10. Rice – Beans – Wheat
11. Vegetable Oil (for cooking) Without it food burns/must be boiled etc.,)
12. Charcoal, Lighter Fluid (Will become scarce suddenly)
13. Water Containers (Urgent Item to obtain.) Any size. Small: HARD CLEAR PLASTIC ONLY – note – food grade if for drinking.
16. Propane Cylinders (Urgent: Definite shortages will occur.
17. Survival Guide Book.
18. Mantles: Aladdin, Coleman, etc. (Without this item, longer-term lighting is difficult.)
19. Baby Supplies: Diapers/formula. ointments/aspirin, etc.
20. Washboards, Mop Bucket w/wringer (for Laundry)
21. Cookstoves (Propane, Coleman & Kerosene)
22. Vitamins
23. Propane Cylinder Handle-Holder (Urgent: Small canister use is dangerous without this item)
24. Feminine Hygiene/Haircare/Skin products.
25. Thermal underwear (Tops & Bottoms)
26. Bow saws, axes and hatchets, Wedges (also, honing oil)
27. Aluminum Foil Reg. & Heavy Duty (Great Cooking and Barter Item)
28. Gasoline Containers (Plastic & Metal)
29. Garbage Bags (Impossible To Have Too Many).
30. Toilet Paper, Kleenex, Paper Towels
31. Milk – Powdered & Condensed (Shake Liquid every 3 to 4 months)
32. Garden Seeds (Non-Hybrid) (A MUST)
33. Clothes pins/line/hangers (A MUST)
34. Coleman’s Pump Repair Kit
35. Tuna Fish (in oil)
36. Fire Extinguishers (or..large box of Baking Soda in every room)
37. First aid kits
38. Batteries (all sizes…buy furthest-out for Expiration Dates)
39. Garlic, spices & vinegar, baking supplies
40. Big Dogs (and plenty of dog food)
41. Flour, yeast & salt
42. Matches. {“Strike Anywhere” preferred.) Boxed, wooden matches will go first
43. Writing paper/pads/pencils, solar calculators
44. Insulated ice chests (good for keeping items from freezing in Wintertime.)
45. Workboots, belts, Levis & durable shirts
46. Flashlights/LIGHTSTICKS & torches, “No. 76 Dietz” Lanterns
47. Journals, Diaries & Scrapbooks (jot down ideas, feelings, experience; Historic Times)
48. Garbage cans Plastic (great for storage, water, transporting – if with wheels)
49. Men’s Hygiene: Shampoo, Toothbrush/paste, Mouthwash/floss, nail clippers, etc
50. Cast iron cookware (sturdy, efficient)
51. Fishing supplies/tools
52. Mosquito coils/repellent, sprays/creams
53. Duct Tape
54. Tarps/stakes/twine/nails/rope/spikes
55. Candles
56. Laundry Detergent (liquid)
57. Backpacks, Duffel Bags
58. Garden tools & supplies
59. Scissors, fabrics & sewing supplies
60. Canned Fruits, Veggies, Soups, stews, etc.
61. Bleach (plain, NOT scented: 4 to 6% sodium hypochlorite)
62. Canning supplies, (Jars/lids/wax)
63. Knives & Sharpening tools: files, stones, steel
64. Bicycles…Tires/tubes/pumps/chains, etc
65. Sleeping Bags & blankets/pillows/mats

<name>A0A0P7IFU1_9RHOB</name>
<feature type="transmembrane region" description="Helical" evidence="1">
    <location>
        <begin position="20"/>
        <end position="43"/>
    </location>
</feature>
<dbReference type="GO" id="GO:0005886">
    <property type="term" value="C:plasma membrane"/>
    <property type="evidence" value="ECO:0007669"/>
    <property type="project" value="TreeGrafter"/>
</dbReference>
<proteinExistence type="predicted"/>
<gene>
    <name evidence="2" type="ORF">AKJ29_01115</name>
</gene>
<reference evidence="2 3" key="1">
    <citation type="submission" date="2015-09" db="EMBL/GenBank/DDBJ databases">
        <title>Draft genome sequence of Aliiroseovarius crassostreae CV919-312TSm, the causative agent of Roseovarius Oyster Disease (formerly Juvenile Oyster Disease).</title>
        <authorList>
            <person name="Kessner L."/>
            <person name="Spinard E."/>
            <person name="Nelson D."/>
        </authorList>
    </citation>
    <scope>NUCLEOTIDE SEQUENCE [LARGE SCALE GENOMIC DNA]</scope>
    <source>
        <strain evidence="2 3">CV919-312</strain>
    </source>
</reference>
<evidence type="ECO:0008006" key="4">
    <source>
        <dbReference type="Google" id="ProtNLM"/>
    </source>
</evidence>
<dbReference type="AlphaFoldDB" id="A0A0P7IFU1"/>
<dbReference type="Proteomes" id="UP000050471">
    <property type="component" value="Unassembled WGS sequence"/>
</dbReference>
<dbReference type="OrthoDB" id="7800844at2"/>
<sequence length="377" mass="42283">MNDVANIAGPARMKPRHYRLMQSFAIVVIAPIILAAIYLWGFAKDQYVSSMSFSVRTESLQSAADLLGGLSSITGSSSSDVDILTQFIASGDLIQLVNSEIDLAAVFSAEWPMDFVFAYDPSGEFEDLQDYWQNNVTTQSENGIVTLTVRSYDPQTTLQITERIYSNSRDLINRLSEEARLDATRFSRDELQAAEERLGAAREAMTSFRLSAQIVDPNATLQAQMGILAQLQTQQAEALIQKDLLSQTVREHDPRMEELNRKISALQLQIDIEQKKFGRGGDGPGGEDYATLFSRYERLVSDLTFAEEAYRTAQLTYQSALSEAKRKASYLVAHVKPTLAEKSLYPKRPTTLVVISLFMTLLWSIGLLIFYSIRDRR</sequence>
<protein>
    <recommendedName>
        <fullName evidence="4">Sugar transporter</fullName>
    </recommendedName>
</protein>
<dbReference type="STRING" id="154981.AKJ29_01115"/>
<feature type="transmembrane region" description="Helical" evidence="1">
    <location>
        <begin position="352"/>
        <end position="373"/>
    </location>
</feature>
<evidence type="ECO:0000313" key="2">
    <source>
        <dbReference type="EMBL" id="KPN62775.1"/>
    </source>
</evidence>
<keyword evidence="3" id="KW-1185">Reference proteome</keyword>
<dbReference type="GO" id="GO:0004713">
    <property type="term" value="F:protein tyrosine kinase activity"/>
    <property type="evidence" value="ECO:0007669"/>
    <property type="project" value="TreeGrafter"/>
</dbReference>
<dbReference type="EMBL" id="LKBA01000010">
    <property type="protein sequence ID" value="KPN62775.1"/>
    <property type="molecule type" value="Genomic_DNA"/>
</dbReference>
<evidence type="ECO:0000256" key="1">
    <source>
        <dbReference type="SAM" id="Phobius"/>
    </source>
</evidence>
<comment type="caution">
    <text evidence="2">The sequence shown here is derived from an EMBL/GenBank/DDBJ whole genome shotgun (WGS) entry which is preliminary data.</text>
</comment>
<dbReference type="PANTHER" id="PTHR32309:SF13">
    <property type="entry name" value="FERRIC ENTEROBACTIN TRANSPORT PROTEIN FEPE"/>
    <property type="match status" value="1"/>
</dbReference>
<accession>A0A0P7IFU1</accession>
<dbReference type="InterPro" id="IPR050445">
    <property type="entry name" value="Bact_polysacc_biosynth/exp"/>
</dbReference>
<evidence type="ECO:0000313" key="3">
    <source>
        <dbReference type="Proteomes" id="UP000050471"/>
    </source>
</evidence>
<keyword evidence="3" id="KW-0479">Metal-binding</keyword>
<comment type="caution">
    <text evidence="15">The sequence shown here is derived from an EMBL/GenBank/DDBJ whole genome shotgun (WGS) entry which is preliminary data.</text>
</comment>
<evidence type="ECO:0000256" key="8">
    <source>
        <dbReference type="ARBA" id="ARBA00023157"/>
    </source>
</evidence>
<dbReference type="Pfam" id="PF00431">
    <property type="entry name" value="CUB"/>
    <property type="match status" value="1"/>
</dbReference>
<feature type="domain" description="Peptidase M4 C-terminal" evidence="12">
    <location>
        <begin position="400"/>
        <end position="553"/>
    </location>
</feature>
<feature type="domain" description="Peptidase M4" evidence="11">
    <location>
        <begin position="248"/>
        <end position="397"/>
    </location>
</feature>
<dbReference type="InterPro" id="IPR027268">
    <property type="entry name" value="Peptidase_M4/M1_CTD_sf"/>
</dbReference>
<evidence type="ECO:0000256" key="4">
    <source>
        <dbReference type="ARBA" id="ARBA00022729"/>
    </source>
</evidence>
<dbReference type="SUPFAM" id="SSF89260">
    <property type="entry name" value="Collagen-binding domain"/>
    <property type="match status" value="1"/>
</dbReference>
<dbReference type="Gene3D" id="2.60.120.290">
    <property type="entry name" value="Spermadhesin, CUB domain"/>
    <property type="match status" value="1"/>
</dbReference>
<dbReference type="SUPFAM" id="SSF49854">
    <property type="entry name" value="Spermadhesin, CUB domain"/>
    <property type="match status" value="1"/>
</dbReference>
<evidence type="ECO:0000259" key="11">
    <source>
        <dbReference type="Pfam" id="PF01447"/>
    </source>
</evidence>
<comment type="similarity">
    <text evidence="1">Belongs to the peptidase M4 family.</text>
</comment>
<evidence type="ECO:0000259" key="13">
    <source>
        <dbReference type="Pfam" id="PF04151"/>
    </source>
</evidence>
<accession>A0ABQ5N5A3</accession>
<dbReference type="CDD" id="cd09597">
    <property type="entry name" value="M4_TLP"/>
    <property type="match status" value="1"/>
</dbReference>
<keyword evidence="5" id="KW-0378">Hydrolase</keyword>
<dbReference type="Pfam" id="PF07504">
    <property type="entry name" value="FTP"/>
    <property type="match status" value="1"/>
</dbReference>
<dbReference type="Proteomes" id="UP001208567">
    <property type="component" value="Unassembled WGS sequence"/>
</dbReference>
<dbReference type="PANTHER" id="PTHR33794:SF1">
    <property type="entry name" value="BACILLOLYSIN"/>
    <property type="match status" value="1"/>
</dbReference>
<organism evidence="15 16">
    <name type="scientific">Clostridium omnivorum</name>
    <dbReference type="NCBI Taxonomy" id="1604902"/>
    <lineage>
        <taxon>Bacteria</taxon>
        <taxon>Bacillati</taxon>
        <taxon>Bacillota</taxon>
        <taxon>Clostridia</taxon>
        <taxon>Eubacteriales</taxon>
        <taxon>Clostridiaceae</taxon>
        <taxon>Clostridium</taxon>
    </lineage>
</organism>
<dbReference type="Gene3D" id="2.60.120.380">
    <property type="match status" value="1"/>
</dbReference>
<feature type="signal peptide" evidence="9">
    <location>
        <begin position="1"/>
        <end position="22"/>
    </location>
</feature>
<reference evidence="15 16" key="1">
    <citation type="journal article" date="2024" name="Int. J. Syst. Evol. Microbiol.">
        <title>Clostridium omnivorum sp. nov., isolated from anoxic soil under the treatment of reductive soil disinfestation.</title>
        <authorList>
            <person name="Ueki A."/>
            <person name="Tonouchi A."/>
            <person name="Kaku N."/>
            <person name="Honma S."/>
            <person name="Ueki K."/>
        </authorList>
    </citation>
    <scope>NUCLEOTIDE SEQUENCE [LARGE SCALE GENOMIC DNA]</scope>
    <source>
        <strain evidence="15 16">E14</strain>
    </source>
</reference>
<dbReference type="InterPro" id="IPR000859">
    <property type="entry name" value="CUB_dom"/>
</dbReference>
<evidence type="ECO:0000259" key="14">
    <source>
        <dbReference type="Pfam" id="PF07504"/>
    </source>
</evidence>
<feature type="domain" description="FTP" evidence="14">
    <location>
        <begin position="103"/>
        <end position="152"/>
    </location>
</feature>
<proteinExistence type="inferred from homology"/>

66. Carbon Monoxide Alarm (battery powered)
67. Board Games, Cards, Dice
68. d-con Rat poison, MOUSE PRUFE II, Roach Killer
69. Mousetraps, Ant traps & roosterroach magnets
70. Paper plates/cups/utensils (stock up, folks)
71. Baby wipes, oils, waterless & Antibacterial soap (saves a lot of water)
72. Rain gear, rubberized boots, etc.
73. Shaving supplies (razors & creams, talc, after shave)
74. Hand pumps & siphons (for water and for fuels)
75. Soysauce, vinegar, bullions/gravy/soupbase
76. Reading glasses
77. Chocolate/Cocoa/Tang/Punch (water enhancers)
78. “Survival-in-a-Can”
79. Woolen clothing, scarves/ear-muffs/mittens
80. Boy Scout Handbook, / also Leaders Catalog
81. Roll-on Window Insulation Kit (MANCO)
82. Graham crackers, saltines, pretzels, Trail mix/Jerky
83. Popcorn, Peanut Butter, Nuts
84. Socks, Underwear, T-shirts, etc. (extras)
85. Lumber (all types)
86. Wagons & carts (for transport to and from)
87. Cots & Inflatable mattress’s
88. Gloves: Work/warming/gardening, etc.
89. Lantern Hangers
90. Screen Patches, glue, nails, screws, nuts & bolts
91. Teas
92. Coffee
93. Cigarettes
94. Wine/Liquors (for bribes, medicinal, etc,)
95. Paraffin wax
96. Glue, nails, nuts, bolts, screws, etc.
97. Chewing gum/candies
98. Atomizers (for cooling/bathing)
99. Hats & cotton neckerchiefs
100. Goats/chickens

Wednesday, April 14, 2010

Another good reason to stock up: Looting will get you shot

I’d had the thought above running through my head for some time, but I hadn’t really put the concept on paper (or in this case, on screen) because I thought it’d be obvious to most people. But since you can’t cure stupid, I’ll waste a breath and state the obvious:

1. You need to stock up ASAP on food and other important things.
2. Looters will probably get shot.
3. If you eliminate your “need” to loot for food or other things, you’ll greatly reduce your chances of getting shot.
4. If your only plan for stocking up on what you need after TSHTF involves bullets, then you’re probably going to be stocking up on other people’s bullets…at about 1100 feet per second.

I think the excellent article “The Art Of Not Getting Shot” at the link below pretty much speaks for itself: